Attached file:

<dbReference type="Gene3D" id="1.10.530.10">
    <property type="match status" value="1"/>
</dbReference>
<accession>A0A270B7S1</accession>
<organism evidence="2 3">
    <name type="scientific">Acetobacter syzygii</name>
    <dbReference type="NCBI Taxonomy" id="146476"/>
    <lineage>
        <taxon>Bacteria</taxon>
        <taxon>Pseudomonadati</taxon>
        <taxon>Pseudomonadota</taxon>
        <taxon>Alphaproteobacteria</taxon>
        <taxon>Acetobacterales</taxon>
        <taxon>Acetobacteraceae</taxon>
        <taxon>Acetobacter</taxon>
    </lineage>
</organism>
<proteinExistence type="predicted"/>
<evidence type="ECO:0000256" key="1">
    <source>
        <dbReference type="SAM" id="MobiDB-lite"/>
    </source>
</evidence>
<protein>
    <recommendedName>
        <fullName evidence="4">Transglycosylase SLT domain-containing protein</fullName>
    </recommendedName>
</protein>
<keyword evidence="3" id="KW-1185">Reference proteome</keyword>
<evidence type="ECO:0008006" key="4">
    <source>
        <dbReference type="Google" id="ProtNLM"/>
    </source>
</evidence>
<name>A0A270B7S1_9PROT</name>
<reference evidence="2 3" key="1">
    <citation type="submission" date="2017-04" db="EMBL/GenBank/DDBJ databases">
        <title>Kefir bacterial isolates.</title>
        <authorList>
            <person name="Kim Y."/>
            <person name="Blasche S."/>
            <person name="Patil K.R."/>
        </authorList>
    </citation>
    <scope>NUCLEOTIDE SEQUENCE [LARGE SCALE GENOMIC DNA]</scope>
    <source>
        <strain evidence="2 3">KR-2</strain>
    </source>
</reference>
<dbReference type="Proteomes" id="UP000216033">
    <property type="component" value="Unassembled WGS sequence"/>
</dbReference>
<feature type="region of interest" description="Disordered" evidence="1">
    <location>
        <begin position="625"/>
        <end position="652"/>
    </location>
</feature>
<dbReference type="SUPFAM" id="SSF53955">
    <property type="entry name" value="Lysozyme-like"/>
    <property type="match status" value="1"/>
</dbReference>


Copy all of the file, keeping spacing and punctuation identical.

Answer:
<dbReference type="Gene3D" id="1.10.530.10">
    <property type="match status" value="1"/>
</dbReference>
<accession>A0A270B7S1</accession>
<organism evidence="2 3">
    <name type="scientific">Acetobacter syzygii</name>
    <dbReference type="NCBI Taxonomy" id="146476"/>
    <lineage>
        <taxon>Bacteria</taxon>
        <taxon>Pseudomonadati</taxon>
        <taxon>Pseudomonadota</taxon>
        <taxon>Alphaproteobacteria</taxon>
        <taxon>Acetobacterales</taxon>
        <taxon>Acetobacteraceae</taxon>
        <taxon>Acetobacter</taxon>
    </lineage>
</organism>
<proteinExistence type="predicted"/>
<evidence type="ECO:0000256" key="1">
    <source>
        <dbReference type="SAM" id="MobiDB-lite"/>
    </source>
</evidence>
<protein>
    <recommendedName>
        <fullName evidence="4">Transglycosylase SLT domain-containing protein</fullName>
    </recommendedName>
</protein>
<keyword evidence="3" id="KW-1185">Reference proteome</keyword>
<evidence type="ECO:0008006" key="4">
    <source>
        <dbReference type="Google" id="ProtNLM"/>
    </source>
</evidence>
<name>A0A270B7S1_9PROT</name>
<reference evidence="2 3" key="1">
    <citation type="submission" date="2017-04" db="EMBL/GenBank/DDBJ databases">
        <title>Kefir bacterial isolates.</title>
        <authorList>
            <person name="Kim Y."/>
            <person name="Blasche S."/>
            <person name="Patil K.R."/>
        </authorList>
    </citation>
    <scope>NUCLEOTIDE SEQUENCE [LARGE SCALE GENOMIC DNA]</scope>
    <source>
        <strain evidence="2 3">KR-2</strain>
    </source>
</reference>
<dbReference type="Proteomes" id="UP000216033">
    <property type="component" value="Unassembled WGS sequence"/>
</dbReference>
<feature type="region of interest" description="Disordered" evidence="1">
    <location>
        <begin position="625"/>
        <end position="652"/>
    </location>
</feature>
<dbReference type="SUPFAM" id="SSF53955">
    <property type="entry name" value="Lysozyme-like"/>
    <property type="match status" value="1"/>
</dbReference>